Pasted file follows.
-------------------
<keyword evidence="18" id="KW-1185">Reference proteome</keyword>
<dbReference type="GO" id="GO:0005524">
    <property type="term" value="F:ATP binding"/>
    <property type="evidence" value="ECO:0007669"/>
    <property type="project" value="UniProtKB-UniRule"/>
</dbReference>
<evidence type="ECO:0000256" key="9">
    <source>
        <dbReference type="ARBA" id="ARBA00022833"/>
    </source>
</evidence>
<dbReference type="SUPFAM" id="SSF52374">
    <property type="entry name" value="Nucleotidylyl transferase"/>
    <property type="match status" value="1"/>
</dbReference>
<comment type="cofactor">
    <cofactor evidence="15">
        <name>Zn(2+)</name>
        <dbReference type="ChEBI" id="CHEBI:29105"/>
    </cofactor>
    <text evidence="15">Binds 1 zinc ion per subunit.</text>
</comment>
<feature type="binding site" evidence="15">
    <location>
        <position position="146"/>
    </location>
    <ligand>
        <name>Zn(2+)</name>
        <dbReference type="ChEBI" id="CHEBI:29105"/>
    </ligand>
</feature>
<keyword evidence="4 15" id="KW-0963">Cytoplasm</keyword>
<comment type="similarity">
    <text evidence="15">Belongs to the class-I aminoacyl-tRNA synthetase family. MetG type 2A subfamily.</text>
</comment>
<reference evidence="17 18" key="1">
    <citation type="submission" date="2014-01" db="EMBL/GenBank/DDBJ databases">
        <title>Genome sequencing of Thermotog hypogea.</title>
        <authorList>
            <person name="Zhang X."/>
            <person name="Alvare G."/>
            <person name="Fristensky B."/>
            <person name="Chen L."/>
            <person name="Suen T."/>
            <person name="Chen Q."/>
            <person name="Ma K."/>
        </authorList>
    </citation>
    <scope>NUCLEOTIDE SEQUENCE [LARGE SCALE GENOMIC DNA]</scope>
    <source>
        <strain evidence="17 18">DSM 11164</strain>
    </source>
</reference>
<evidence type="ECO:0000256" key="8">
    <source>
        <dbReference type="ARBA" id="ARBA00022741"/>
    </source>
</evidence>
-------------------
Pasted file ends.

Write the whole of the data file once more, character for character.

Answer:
<keyword evidence="18" id="KW-1185">Reference proteome</keyword>
<dbReference type="GO" id="GO:0005524">
    <property type="term" value="F:ATP binding"/>
    <property type="evidence" value="ECO:0007669"/>
    <property type="project" value="UniProtKB-UniRule"/>
</dbReference>
<evidence type="ECO:0000256" key="9">
    <source>
        <dbReference type="ARBA" id="ARBA00022833"/>
    </source>
</evidence>
<dbReference type="SUPFAM" id="SSF52374">
    <property type="entry name" value="Nucleotidylyl transferase"/>
    <property type="match status" value="1"/>
</dbReference>
<comment type="cofactor">
    <cofactor evidence="15">
        <name>Zn(2+)</name>
        <dbReference type="ChEBI" id="CHEBI:29105"/>
    </cofactor>
    <text evidence="15">Binds 1 zinc ion per subunit.</text>
</comment>
<feature type="binding site" evidence="15">
    <location>
        <position position="146"/>
    </location>
    <ligand>
        <name>Zn(2+)</name>
        <dbReference type="ChEBI" id="CHEBI:29105"/>
    </ligand>
</feature>
<keyword evidence="4 15" id="KW-0963">Cytoplasm</keyword>
<comment type="similarity">
    <text evidence="15">Belongs to the class-I aminoacyl-tRNA synthetase family. MetG type 2A subfamily.</text>
</comment>
<reference evidence="17 18" key="1">
    <citation type="submission" date="2014-01" db="EMBL/GenBank/DDBJ databases">
        <title>Genome sequencing of Thermotog hypogea.</title>
        <authorList>
            <person name="Zhang X."/>
            <person name="Alvare G."/>
            <person name="Fristensky B."/>
            <person name="Chen L."/>
            <person name="Suen T."/>
            <person name="Chen Q."/>
            <person name="Ma K."/>
        </authorList>
    </citation>
    <scope>NUCLEOTIDE SEQUENCE [LARGE SCALE GENOMIC DNA]</scope>
    <source>
        <strain evidence="17 18">DSM 11164</strain>
    </source>
</reference>
<evidence type="ECO:0000256" key="8">
    <source>
        <dbReference type="ARBA" id="ARBA00022741"/>
    </source>
</evidence>